With this approach the players are generally allowed to go in any direction they choose, with the gamemaster checking their location and trajectory against the grid to choose which random encounter tables to roll against and to see whether they come upon any pre-planned locations. Dependent on the terrain of the hexes, varying travel speeds can also easily be applied.

The big advantage of this method lies within a more close simulation of 'real' travel preparation and execution. Instead of marking their target location on the map, the gamemaster should give them directions as one would in the real world (eg. 'Go west until you come upon a river, then follow it downstream for a day.'). Some systems even advocate for simulating the possibility of misidentifying one's current heading.

Instead of this more 'obscuring' take on hexcrawling where players generally have to create their own map so they don't get lost, one can also prepare the travel part of a gridcrawl as more of a boardgame. Presenting the players with an accurate map of the prepared grid allows them to plot their entire journey in advance and to weigh different paths carefully.

With the aid of virtual tabletop software (such as for example the excellent Maptool) it is easy to merge these two approaches by allowing players a limited overland view to inform their next travel day, while still keeping most of the map hidden from their view. This however necessitates a lot of preparation, and the fact the players do not have to make their own map can of course also be seen as a dealbreaker for some.

3 Travel in Computer-Based Games

Computer-based games obviously also vary greatly in their attention to detail, but as a given video game is the same for all players, some general trends are easier to identify.

Looking at older video games it is also clear that tabletop game systems inspired quite a few of these games in terms of travel, as rather close implementations of the aforementioned systems can be found easily.

3.1 Pointcrawl (Mesh-based)

Implementing a pointcrawl in a computer game is comparatively easy. The individual locations can simply be represented as local maps between which one may move by traversing them in turn.

The original Baldur's Gate roleplaying game features this approach. Locations are presented on a world map as points of interest, with the player expending time and risking random encounters on travelling from one region to the next. As time also passes on the local map, crossing the local maps is a flaw of this system, necessary to keep travel consistent; It is only omittable when distance within the nodes are negligible compared to the worldmap distances.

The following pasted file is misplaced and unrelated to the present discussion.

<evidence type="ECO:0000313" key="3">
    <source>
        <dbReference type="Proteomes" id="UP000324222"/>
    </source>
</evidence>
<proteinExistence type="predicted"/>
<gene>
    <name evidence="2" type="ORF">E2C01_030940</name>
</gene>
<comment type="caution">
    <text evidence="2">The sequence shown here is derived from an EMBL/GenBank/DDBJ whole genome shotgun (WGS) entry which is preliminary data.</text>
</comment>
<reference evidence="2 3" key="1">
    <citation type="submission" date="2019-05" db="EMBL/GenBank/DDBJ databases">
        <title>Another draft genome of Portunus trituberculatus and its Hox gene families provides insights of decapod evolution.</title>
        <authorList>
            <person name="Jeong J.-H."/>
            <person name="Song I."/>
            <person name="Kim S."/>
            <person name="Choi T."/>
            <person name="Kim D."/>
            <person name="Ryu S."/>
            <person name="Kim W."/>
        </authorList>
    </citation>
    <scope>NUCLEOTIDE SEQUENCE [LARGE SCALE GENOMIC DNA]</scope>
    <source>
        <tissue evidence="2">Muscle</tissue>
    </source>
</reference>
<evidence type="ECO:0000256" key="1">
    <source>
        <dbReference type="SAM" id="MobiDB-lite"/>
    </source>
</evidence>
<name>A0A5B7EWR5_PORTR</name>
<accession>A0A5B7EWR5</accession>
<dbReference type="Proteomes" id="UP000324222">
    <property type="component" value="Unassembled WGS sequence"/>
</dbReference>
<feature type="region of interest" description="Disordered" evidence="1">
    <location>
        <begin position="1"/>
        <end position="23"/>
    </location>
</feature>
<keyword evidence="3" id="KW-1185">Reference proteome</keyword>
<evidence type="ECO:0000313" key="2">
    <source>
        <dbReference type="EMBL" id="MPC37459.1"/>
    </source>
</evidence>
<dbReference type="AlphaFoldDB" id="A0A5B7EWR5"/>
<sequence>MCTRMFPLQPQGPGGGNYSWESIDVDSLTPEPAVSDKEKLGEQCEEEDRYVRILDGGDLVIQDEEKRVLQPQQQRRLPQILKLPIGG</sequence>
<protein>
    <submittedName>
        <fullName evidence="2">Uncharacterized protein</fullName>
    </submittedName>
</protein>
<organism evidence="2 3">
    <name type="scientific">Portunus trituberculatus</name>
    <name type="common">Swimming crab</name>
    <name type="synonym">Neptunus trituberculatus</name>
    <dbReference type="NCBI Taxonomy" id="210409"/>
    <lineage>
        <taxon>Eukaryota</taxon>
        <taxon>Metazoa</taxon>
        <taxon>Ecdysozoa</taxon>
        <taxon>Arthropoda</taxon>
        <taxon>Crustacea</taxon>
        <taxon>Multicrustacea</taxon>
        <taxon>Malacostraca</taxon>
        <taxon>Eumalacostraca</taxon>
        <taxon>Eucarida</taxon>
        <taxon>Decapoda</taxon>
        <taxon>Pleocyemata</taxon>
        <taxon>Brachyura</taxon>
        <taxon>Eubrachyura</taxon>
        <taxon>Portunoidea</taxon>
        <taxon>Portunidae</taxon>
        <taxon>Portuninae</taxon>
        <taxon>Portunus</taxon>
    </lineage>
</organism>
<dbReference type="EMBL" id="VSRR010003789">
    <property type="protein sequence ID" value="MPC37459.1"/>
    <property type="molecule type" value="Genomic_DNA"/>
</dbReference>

One example of an adapted version of this method is FTL: Faster Than Light (although this of course hardly qualifies as a roleplaying game), where the local 'maps' simply are random encounters connected by jump points. As no traversable local map exists, time passes only during jumps, and – in keeping with the idea of jump points – a constant time independent of distance covered.

3.2 Pointcrawl (Pseudo-Cartographical)

A little more demanding in implementation, this method requires a contiguous world map to exist. Furthermore, the game engine needs some way of defining regions by which encounter tables might differ.

Fallout 1 is a great example of how to bring this approach to the computer. Although the execution is simplistic, it allows the player to move to any point on the worldmap. Due to hardware limitations of the time, and the state of software engineering at the time of coding, the player is limited to moving at constant (processor-bound!) speed in straight lines, however. Furthermore, the world is presented as a grid – with a handful of predetermined locations already in place –, and only the player's position in the grid is relevant to determining which random encounters may occur.

Another example of this is TES II: Daggerfall. The system is augmented by the choices of travel mode and speed, and the option to camp out in the wilderness in order to cut down travel costs. As the worldmap is huge and filled with countless locations, the player has to narrow down his target to a province first. In this province view the game offers a search function which locates his target for the player, which is especially useful for previously unvisited locations. Another neat feature of Daggerfall's travel system is the fact that not all places are marked from the beginning, with the possibility of the player randomly stumbling upon new dungeons, or being led to one by a quest or found map.